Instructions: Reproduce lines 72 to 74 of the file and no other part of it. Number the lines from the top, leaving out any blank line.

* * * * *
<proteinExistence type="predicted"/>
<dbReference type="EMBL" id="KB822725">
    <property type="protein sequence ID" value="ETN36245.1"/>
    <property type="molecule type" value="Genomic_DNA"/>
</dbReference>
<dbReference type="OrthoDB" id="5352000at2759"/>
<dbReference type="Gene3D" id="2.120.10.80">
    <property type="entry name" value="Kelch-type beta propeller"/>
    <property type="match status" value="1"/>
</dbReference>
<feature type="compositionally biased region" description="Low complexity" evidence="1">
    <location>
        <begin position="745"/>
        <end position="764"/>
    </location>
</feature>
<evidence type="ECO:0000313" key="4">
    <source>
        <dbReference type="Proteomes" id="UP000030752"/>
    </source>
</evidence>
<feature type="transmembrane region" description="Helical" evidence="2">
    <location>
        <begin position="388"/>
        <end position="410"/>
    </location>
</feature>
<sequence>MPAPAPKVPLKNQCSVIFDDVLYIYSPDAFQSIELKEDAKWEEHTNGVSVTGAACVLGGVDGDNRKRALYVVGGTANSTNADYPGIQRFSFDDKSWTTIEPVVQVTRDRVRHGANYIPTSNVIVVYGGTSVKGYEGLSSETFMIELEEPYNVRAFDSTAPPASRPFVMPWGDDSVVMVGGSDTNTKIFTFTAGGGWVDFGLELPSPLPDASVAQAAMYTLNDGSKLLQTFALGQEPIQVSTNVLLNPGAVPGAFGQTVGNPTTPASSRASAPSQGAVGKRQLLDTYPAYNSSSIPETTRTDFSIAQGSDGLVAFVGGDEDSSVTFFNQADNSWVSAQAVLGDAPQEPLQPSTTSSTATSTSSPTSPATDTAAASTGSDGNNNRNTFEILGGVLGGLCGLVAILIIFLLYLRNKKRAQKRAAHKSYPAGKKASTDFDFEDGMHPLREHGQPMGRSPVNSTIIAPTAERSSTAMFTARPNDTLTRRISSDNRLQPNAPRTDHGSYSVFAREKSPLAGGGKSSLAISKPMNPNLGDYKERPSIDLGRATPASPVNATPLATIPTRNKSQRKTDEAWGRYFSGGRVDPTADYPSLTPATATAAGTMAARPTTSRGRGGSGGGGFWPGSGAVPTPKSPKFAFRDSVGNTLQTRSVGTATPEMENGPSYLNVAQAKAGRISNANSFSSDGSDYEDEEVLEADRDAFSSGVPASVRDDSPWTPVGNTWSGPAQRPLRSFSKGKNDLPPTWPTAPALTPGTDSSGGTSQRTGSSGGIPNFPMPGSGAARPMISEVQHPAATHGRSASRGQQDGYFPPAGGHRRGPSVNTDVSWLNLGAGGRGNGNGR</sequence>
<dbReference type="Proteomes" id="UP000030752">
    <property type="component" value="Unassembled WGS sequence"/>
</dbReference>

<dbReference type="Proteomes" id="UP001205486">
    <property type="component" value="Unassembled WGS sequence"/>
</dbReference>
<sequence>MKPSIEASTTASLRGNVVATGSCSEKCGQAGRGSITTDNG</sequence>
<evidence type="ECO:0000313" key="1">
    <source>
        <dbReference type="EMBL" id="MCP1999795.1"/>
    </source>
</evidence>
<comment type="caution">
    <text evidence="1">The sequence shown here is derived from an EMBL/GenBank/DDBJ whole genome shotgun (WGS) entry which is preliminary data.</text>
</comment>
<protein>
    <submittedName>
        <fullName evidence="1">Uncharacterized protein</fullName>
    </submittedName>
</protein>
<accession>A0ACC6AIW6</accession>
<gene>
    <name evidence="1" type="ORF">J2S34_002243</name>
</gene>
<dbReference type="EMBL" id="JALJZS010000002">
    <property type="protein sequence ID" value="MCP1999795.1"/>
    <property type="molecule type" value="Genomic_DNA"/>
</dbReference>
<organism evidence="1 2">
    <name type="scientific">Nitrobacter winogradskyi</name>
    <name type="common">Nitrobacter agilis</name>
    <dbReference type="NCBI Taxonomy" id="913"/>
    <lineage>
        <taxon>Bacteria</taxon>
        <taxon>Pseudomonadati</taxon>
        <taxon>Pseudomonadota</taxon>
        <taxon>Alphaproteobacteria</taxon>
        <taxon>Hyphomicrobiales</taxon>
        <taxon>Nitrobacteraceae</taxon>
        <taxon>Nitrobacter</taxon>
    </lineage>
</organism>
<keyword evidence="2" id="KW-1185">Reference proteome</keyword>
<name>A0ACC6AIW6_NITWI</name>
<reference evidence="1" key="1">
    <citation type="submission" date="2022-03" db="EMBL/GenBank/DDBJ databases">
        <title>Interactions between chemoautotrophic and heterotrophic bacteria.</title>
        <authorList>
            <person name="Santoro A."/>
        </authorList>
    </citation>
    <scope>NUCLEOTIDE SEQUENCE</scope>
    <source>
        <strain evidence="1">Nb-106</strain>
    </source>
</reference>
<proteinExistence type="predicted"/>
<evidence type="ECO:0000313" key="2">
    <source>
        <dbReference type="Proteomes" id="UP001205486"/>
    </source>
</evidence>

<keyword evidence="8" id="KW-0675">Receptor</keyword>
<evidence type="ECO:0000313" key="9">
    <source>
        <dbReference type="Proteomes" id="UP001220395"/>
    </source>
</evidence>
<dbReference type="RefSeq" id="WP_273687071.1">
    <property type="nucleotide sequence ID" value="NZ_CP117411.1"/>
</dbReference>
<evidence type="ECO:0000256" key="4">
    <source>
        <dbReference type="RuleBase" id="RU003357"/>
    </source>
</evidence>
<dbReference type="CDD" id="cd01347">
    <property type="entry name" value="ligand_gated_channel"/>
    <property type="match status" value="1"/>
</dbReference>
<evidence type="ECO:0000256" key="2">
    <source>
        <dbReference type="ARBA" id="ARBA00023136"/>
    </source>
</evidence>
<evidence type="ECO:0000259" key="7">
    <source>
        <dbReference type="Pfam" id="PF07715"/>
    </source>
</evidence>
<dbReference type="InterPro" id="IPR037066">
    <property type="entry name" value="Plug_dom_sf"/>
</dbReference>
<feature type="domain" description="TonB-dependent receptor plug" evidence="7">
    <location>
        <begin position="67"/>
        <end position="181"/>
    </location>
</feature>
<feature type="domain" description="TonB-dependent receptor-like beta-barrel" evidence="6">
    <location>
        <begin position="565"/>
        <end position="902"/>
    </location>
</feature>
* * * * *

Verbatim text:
<name>A0ACC6AIW6_NITWI</name>
<reference evidence="1" key="1">
    <citation type="submission" date="2022-03" db="EMBL/GenBank/DDBJ databases">